Background Wikipedia is among the most popular sites on the internet, and around a fifth of all healthcare searches online directs to a Wikipedia page. In recent years steps have been taken to enhance the quality of their healthcare pages, such as the creation of the WikiProject Medicine initiative. In 2014 a partnership was formalised between Wikipedia and Cochrane Collaboration with similar aims. Three years ago, a group of medical students helped to formulate a protocol for the first ever randomised trial, whose aim was to test the value of Wikipedia in informing users about healthcare.
Objectives To investigate the effects of adding high-grade quantitative evidence of outcomes of treatments into relevant Wikipedia pages on further information-seeking behaviour by the end-user. Methods: We randomised 70 Wikipedia pages, identified as highly relevant to up-to-date Cochrane Schizophrenia systematic reviews that contained a Summary of Findings table. Eligible Wikipedia pages in the intervention group (35) were seeded with tables listing best evidence of the effects of treatment, and hyperlinks to the source Cochrane review. Eligible pages in the control group (35) remained unchanged.
Results The main outcome measures were routinely collected data on access to the full text and summary web page of the relevant Cochrane reviews (after 12 months). There was 100% follow-up of the 70 randomised pages. Six of the 35 in the intervention group had the tabular format deleted by other Wikipedia users during the course of the study, but all pages continued to report the same data within the text. The study found no evidence of significant effect on either of the co-primary outcomes: full text access adjusted ratio of geometric means 1.30, 95% CI: 0.71 to 2.38; page views 1.14, 95% CI: 0.6 to 2.13. Results were similar for all other outcomes, with the exception of Altmetric score for which there was evidence of clear effect (1.36, 95% CI: 1.05 to 1.78).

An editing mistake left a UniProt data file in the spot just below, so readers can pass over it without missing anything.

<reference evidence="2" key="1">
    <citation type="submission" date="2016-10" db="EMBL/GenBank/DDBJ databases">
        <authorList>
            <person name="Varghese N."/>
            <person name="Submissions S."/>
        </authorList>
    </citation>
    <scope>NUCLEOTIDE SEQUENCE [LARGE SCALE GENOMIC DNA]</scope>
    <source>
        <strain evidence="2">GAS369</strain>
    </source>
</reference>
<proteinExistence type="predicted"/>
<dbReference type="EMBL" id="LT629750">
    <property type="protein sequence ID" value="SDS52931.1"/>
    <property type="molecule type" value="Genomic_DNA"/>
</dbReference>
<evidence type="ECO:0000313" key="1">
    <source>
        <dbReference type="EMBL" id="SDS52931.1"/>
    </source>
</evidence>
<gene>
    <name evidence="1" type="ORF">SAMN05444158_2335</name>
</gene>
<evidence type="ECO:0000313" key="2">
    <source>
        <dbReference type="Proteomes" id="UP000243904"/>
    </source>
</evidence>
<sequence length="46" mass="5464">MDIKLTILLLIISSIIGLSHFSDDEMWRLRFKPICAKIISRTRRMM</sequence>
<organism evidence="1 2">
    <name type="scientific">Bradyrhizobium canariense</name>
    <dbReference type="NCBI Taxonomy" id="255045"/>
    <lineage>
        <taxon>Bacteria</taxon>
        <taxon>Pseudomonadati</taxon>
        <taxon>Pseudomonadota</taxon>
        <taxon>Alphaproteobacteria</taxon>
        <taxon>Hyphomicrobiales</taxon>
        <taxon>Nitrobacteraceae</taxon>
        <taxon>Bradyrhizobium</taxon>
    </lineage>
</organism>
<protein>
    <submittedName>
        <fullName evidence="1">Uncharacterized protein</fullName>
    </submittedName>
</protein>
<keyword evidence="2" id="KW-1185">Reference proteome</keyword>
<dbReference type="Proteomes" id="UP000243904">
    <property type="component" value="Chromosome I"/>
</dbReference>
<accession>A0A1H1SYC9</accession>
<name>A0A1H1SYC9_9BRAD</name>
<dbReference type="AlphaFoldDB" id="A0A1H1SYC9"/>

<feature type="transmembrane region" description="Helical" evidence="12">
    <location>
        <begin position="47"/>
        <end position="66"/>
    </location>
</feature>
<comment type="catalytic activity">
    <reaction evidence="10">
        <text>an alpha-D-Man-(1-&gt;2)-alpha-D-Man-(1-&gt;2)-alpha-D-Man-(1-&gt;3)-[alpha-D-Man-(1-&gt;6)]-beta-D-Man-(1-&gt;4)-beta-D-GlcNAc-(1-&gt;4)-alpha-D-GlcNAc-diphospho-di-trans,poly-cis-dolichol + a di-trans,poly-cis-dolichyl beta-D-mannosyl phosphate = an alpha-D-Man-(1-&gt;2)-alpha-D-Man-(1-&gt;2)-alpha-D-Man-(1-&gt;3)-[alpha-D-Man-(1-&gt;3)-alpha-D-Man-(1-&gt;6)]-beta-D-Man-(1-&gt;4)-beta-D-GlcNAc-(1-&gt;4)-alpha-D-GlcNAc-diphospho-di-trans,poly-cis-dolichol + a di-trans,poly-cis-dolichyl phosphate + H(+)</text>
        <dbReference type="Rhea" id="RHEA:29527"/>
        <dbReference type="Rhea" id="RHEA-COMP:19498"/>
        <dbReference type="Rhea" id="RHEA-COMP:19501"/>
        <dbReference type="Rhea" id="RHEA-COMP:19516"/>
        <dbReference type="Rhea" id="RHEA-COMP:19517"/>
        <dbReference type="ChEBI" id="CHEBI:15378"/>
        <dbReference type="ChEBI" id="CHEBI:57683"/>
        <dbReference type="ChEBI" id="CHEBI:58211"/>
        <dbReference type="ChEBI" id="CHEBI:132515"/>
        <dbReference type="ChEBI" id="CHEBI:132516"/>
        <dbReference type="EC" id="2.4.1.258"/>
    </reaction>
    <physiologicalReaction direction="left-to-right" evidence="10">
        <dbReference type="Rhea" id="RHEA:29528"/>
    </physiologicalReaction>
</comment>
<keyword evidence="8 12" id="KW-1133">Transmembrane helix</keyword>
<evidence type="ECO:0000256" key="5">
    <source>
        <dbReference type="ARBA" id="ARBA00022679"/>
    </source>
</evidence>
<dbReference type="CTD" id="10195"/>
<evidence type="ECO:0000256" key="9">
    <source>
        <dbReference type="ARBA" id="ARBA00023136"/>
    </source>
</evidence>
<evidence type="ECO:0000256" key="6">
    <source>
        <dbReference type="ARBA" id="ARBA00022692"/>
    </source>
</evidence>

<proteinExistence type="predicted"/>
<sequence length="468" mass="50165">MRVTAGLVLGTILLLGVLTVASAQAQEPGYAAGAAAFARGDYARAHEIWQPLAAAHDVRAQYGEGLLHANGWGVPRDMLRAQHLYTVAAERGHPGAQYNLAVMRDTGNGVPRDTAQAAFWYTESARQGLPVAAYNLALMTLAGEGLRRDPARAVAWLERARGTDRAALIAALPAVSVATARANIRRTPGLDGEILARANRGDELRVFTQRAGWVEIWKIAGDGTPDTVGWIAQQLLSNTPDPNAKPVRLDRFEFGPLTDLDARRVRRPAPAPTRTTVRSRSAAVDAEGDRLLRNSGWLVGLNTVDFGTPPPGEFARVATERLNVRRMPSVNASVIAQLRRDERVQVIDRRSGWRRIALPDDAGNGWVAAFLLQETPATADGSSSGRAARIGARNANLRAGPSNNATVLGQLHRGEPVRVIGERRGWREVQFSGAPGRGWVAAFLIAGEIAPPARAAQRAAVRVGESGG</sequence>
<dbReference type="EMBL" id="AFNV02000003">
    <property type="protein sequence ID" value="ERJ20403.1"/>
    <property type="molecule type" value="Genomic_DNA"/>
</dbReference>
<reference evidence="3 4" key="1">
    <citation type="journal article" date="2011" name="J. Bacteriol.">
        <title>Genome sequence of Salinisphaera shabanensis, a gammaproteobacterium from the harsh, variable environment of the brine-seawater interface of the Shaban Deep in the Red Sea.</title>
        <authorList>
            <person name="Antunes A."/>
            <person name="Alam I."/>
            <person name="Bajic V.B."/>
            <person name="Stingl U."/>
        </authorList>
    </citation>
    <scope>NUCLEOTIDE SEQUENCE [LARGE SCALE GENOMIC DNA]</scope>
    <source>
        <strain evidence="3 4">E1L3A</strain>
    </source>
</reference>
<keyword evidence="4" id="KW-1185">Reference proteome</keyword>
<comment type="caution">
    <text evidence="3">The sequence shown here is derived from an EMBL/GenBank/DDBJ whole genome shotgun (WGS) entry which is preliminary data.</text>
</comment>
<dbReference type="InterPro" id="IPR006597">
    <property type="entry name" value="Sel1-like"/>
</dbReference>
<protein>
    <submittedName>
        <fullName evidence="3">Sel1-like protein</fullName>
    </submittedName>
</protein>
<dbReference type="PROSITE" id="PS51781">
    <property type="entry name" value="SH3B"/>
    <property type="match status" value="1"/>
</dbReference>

Conclusions The pursuit of fair balance within Wikipedia healthcare pages is impressive and its reach unsurpassed. Enriching Wikipedia content is, potentially, a powerful way to improve health literacy among the public, and it is possible to test the effects of seeding pages with evidence. Though increased traffic to Cochrane reviews in the intervention group lacked statistical significance, there was nonetheless consistently an increase in all outcome measures. For every person that sought and clicked the reference on the 'intervention' Wikipedia page to seek more information (the primary outcome), many more are likely to have been informed by the page alone; the inclusion of high-quality data may have lessened the desire to click out to the original source. If demonstrated that the end-user becomes more informed as a result of such intervention, the potential as a tool for dissemination could be invaluable. Future studies should take such factors into consideration, and aim to replicate, expand and further develop our trial. Trial registration number IRCT2017070330407N2
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